Times of stress are difficult for children, parents, educators and business owners/operators. It’s important that we stay connected and care for each other as best we can during this time, especially supporting those isolated by COVID19. The strength of relationships and community will be a big influence in supporting people’s mental and physical health in the weeks/months ahead and ensure we all get through this together. As educators, your work is quite unique in the way you build strong connections with the children and families in your learning community. We have some strategies and resources to support educators, that may help you navigate this time of uncertainty.

What can this mean for Educators?

Individual isolation and closures mean we have to rethink some of our current ways of working and consider how we create the best possible experience for families and our team. Some points to consider are: What does ‘family engagement’ mean during closures? How can educators best collaborate and work together outside of the centre?

You may be wondering how you can support families in this situation? The good news is that you can continue to work in partnership with families, helping them to make this time a little less stressful, in several different ways.

 

 

Communication and Continued Partnership with Families

Using an online platform such as Storypark to communicate with families during this time, can help ease the feelings of isolation that families may experience.

  • Use your ‘community area’ to share updates, notices, policies, resources and have discussions with families who are in self-isolation. This enables you to communicate, share ideas, provide support and keep everybody busy and happy.
  • You can also encourage families to continue to share stories and photos with educators and other family members on Storypark. This is a great way to continue to contribute and support children’s learning at home. It can also be another way for parents to feel connected to the “outside world”.
  • This will be a valuable time for educators to share interesting articles and knowledge about ECE, I imagine parents will be thirsting for as much information as possible to prevent their young children from getting bored at home. Some of the Storypark Mat Time interviews with ECE subject matter experts may be helpful.
  • If closures continue for a prolonged period, you may wish to create individual plans for children in partnership with their parents to support them during isolation or centre closures.
  • Educators can use this as a way to help share specific resources with families to support their child’s learning at home and be in regular communication with parents (we’ve also created a suite of resources that can be shared with families here).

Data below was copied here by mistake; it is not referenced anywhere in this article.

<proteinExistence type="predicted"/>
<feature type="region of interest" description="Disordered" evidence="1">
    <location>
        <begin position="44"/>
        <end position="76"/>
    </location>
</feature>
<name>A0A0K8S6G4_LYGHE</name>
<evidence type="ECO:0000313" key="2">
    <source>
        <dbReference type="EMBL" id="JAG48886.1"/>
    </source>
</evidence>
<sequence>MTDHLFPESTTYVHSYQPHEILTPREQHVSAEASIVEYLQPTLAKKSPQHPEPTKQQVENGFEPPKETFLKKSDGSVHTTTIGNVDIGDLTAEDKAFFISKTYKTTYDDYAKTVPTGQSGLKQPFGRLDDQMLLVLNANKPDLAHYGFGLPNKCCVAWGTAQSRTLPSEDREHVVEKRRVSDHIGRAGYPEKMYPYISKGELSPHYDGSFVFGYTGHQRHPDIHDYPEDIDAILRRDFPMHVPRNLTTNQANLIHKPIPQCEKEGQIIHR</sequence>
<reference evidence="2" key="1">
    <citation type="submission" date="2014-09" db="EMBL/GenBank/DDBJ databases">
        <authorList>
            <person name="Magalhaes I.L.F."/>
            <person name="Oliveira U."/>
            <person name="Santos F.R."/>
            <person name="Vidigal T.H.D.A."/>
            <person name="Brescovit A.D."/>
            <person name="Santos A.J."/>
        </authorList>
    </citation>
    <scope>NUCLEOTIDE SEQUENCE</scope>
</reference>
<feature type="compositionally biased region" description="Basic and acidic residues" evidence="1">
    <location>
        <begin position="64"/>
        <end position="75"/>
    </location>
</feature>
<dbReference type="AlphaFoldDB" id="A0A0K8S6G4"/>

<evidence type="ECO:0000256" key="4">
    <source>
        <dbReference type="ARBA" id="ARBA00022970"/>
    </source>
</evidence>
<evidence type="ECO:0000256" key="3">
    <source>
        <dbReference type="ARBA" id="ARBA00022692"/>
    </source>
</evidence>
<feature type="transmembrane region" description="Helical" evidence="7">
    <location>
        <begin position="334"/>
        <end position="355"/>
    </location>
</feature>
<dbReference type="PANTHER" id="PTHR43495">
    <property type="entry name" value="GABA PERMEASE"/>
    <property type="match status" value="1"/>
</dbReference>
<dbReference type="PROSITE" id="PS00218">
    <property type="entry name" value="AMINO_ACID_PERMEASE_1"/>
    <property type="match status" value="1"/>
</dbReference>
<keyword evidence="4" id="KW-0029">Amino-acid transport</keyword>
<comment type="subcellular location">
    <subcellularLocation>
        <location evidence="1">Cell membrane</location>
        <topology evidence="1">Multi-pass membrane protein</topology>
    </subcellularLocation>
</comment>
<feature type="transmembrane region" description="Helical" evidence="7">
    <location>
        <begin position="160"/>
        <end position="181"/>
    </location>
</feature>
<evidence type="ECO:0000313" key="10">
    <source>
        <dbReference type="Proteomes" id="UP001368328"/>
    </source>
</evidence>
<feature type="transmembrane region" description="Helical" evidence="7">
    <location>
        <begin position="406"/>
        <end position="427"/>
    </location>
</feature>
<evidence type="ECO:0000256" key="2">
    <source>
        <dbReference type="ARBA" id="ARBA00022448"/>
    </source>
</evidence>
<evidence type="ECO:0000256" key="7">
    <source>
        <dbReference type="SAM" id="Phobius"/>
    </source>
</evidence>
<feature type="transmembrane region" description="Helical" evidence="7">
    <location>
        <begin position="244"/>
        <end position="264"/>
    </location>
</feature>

• Encourage families to share their experiences at home with you via Storypark by creating a ‘Family Moment’. Then you can continue with the learning that’s been happening when you return to your centre. With parents creating their own observations on Storypark, this means that educators can use these to provide ongoing, iterative, relevant support.
  • Grandparents isolated by travel bans will also greatly benefit from stories created by families and educators during this time. They can create their own stories too. Asking grandparents questions about what their childhood looked like and encouraging them to share old photos and stories is one way of helping energise and engage families.

Continued Learning

  • You could support families through daily 1:1 or group video calls. Share invitations to video calls using the community area within Storypark or via a conversation with a specific parent or group of parents. As a side note, we recommend Zoom as the most robust, easy to use platform for this purpose as it easily enables multiple people to chat. Plus they are offering free access to support organisations through this crisis.
  • If families feel ‘stuck at home’ they are likely to wonder how to keep their children busy, how to continue the learning they have been engaged in at your learning service and when they run out of energy – are there any tv programmes or apps that you recommend?
  • This is a perfect time to introduce families to resources you refer to as an educator, all of those secret gems in your teaching hat.
  • With remote working such a common thing in the workforce now, have you ever considered remote learning? Set up zoom meetings in your community space on Storypark, and each day at a particular time, you could “go live” with storytelling, music and movement sessions, games, yoga… anything is possible. This is a fantastic way for children in isolation to still be involved in centre life and see their friends.

Professional Growth and Learning

  • If you yourself are in isolation, and your leave balance is healthy and aligned with your centre policies, this can be a time to engage in professional learning, and (if your centre has an allocation for it) admin tasks. It seems we never have enough time to concentrate on our teaching portfolio, this could be a time to do so. Writing your reflections and pulling your evidence together can take periods of uninterrupted concentration, so if time and the situation allow for it, snap up that opportunity!